• And next we’re going to talk about the
46. • Woody Allen said, “Eternity is very long,
especially near the end.” So, we’re not going to
talk about eternity.
• How much of the future is relevant to you? Well,
according to the United States Life Tables,
published by the National Center for Health
Statistic, an 18-year-old in the United States in
has a 91 precents chance of surviving to 2050, 91
percent, based on survival rates in 2006.
47. • If you behave wisely and if economic and
medial progress continues, you have at least
that good a chance of making it to 2050.
• So we’re going to talk about the world from
now to 2050.
48. • World’s population will get bigger.
• It will grow more slowly.
• It will be older in the sense that the fraction
of older people will increase dramatically
• It will be more urban.
49. The Future of The World’s
• And it shows that the world would go to
about 11 billion people by 2050.
• However, if fertility drops as it has dropped in
the past, the medium projection of the U.N. is
9.1 by 2050
52. • We can put in place fertility control mechanism to
achieve about 2 billion decline, (UN,2019)
• What we do between now and 2050 will have a
huge impact on how difficult it is to feed, house,
shelter, educate, and provide health for the
billions of people on the planet in 2050.
• It will affect an enormous range of human
• It’s possible that population growth would end
before 2100 depending on the choices we make
53. • What choices am I talking about? Choices like,
educating women, providing credit to women in
countries where women are not now allowed to have
• Providing reproductive healthcare so that women are
not forced as they are in some countries to have
children when they don’t want to.
• Raising the age of marriage so that 12-year-olds, 13-
year-olds and 14-year-olds aren’t put into marriage.
• There’s a lot of things we can do to raise people,
including even women, raise people’s control over their
55. The Future of The World’s Population
: Slower Growth
• So the first fact about the future is that the population
is going to get bigger and the second fact is that the
population is going to grow more slowly depending.
• By 2050 in the medium projection from the United
Nations Population Division, the world will be growing
by 31 million people a year.
• What’s it doing now? It’s growing by 76 million people
• In the poor countries, the population will be growing
by 32 million a year while in the rich countries the
population will actually be declining by a million
people a year.
56. • Already today , population is declining in more
than 50 countries.
• What’s happening here is a shift in
childbearing desires and action from quantity
• as people urbanize, as people get educated, as
wealth improves, people are making greater
investments in a smaller number of children.
57. The Future of The World’s Population
• The next is aging. So by 2050, there will be
about three times as many elderly as
• This is the first time in human history that the
elder population has outnumbered the young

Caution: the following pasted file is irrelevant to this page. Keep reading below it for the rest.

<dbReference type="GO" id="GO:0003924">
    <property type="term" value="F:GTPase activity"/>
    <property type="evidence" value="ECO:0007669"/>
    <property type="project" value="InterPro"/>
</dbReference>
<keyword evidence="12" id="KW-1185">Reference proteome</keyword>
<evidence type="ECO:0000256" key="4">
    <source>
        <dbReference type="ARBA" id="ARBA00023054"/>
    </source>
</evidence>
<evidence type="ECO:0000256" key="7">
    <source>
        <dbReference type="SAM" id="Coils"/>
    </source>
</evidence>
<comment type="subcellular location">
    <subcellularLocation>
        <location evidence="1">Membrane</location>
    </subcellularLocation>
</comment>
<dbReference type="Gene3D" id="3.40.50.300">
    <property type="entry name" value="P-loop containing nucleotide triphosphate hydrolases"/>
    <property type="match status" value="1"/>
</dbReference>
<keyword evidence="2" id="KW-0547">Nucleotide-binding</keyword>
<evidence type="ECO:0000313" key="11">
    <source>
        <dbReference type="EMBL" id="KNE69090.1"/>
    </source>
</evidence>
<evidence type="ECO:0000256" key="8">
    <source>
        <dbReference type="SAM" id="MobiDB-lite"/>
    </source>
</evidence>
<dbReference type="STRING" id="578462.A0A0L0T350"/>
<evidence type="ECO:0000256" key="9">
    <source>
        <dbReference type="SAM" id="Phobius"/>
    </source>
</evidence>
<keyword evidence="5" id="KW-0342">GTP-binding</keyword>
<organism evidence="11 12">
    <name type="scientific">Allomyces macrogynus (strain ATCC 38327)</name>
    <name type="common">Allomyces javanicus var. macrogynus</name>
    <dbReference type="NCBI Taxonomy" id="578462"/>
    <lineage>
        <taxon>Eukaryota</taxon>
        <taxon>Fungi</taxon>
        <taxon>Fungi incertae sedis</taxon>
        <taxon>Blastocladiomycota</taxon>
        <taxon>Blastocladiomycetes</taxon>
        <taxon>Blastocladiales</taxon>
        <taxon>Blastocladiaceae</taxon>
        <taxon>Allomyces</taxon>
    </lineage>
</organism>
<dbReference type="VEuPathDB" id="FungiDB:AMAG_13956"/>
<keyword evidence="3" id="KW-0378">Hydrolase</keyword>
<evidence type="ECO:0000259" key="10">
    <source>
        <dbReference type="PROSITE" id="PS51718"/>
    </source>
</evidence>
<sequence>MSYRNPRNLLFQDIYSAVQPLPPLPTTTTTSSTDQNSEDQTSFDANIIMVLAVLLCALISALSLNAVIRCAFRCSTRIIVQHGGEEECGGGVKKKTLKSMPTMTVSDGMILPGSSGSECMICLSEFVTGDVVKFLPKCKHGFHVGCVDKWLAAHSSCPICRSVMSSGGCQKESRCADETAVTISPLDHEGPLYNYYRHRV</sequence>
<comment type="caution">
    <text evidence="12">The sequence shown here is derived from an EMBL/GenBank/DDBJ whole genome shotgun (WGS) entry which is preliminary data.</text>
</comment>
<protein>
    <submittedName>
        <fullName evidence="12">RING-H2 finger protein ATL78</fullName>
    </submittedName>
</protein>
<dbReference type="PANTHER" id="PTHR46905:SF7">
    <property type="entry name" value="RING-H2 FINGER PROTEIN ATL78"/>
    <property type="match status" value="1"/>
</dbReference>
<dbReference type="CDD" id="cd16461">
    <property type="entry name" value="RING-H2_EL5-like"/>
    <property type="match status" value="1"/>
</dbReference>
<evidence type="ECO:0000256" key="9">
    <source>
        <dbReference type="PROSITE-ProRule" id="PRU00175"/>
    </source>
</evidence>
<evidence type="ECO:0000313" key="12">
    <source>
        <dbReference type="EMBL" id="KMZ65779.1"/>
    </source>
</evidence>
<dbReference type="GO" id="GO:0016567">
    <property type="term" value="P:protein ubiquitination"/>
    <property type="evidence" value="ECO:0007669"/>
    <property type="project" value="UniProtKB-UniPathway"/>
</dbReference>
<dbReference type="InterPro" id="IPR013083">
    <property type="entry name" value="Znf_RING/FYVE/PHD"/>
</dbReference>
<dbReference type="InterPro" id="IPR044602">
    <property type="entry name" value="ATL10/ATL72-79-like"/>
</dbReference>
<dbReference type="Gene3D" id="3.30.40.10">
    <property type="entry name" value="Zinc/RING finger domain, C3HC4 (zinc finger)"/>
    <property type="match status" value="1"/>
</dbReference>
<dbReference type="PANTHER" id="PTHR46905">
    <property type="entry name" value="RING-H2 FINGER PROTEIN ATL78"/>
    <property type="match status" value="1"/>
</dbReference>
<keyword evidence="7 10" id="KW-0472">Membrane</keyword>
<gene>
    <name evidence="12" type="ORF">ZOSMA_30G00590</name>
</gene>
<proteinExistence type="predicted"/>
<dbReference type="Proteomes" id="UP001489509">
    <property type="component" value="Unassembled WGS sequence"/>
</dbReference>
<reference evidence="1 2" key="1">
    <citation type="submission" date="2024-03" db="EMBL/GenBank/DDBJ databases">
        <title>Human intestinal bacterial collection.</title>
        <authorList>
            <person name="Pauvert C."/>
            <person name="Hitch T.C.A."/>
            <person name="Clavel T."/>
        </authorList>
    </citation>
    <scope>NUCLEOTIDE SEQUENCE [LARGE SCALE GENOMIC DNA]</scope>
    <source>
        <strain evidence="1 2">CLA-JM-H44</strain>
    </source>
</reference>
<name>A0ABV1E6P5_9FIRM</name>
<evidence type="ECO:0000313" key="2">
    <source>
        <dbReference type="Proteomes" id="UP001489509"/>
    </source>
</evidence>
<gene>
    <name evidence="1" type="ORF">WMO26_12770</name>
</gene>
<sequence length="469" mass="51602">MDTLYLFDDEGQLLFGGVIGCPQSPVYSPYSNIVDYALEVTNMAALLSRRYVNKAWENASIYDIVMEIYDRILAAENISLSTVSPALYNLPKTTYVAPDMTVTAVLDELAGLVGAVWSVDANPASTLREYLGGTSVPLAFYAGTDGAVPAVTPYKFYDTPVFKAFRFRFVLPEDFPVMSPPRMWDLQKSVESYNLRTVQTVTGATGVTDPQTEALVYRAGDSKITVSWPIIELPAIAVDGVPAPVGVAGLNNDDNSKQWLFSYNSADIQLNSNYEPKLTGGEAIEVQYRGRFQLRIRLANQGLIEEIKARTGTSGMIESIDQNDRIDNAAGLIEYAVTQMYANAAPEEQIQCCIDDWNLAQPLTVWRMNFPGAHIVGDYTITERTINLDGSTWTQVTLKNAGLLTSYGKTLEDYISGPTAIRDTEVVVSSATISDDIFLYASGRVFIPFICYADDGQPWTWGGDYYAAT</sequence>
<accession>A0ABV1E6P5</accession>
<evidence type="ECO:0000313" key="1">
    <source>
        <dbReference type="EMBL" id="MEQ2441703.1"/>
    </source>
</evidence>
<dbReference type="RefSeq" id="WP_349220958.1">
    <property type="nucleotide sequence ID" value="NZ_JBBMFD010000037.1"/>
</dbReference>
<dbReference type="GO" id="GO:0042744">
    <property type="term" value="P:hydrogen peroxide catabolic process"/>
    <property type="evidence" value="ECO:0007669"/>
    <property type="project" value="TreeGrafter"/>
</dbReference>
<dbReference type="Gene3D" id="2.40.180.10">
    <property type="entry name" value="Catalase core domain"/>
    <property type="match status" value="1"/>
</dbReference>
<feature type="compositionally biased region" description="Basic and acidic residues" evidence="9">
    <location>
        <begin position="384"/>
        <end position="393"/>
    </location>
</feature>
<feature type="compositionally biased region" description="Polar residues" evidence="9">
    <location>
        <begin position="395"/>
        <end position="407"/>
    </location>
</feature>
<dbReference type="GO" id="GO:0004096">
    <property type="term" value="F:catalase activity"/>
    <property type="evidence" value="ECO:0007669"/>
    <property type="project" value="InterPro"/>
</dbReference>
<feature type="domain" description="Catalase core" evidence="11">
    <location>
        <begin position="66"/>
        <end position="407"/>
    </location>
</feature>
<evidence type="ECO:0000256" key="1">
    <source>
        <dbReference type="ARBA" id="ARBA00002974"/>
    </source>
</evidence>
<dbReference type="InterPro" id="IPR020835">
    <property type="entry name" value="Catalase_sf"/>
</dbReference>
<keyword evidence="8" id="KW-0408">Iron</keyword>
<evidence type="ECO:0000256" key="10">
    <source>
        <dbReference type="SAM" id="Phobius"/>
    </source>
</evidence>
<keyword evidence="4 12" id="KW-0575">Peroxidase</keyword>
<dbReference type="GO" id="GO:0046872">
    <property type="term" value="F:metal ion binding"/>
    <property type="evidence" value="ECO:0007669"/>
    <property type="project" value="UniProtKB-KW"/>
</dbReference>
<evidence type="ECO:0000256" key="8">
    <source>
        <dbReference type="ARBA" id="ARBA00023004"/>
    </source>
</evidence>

• So what? Well, aging affects energy demand.
59. • So even if you are interested in the environment,
you need to know about the age structure of
• Older householders spend, at least in the United
States, India and China, the three countries
where it’s been studied in detail, spend more
than younger households measured by the age of
the head on utilities services and healthcare.
• Utilities are the most energy intensive part of the
• That’s not the only reason to care.
60. • The rise in the fraction of elderly poses an
increasing challenge to a relatively reduced
number of workers.
• And it’s possible that the well-being of elderly
people could improve, if they’re educated or
could get worse if they are warehoused in old
• We know for example, that people who are
educated in their youth have much lower
disability when they get older.
61. • And in fact, disability rates at any given age in
the United States have been dropping by
about one-and-a-half percent per year for the
last 25 years.
• So there are far fewer disabled elderly now
than there used to be.
• People are healthier at older ages.
• That’s the result of investment in education in
62. • So, there are policy implications for a rising
aged population, we better invest in educating
people when young.
63. The Future of The World’s Population
• And the last of the four topics is cities.
• In 2000, you could divide the world into two
equal parts; half rural and half urban, about
three billion rural and three billion urban.
• In 2050 the rural population will still be at
three billion and the urban population will
have doubled from three billion to six billion.
• All of those additional three billion urban
people will be in poor countries.
64. • Poor countries need to accelerate quality of
• So what’s the consequence? What does this
massive shift towards urbanization mean?
• If we under invest in cities, we can go from a
billion people living in slums today to four billion
people living in slums.
• And if we invest in the cities, if the real estate
companies realize the opportunities, the
incredible demand that people have to live in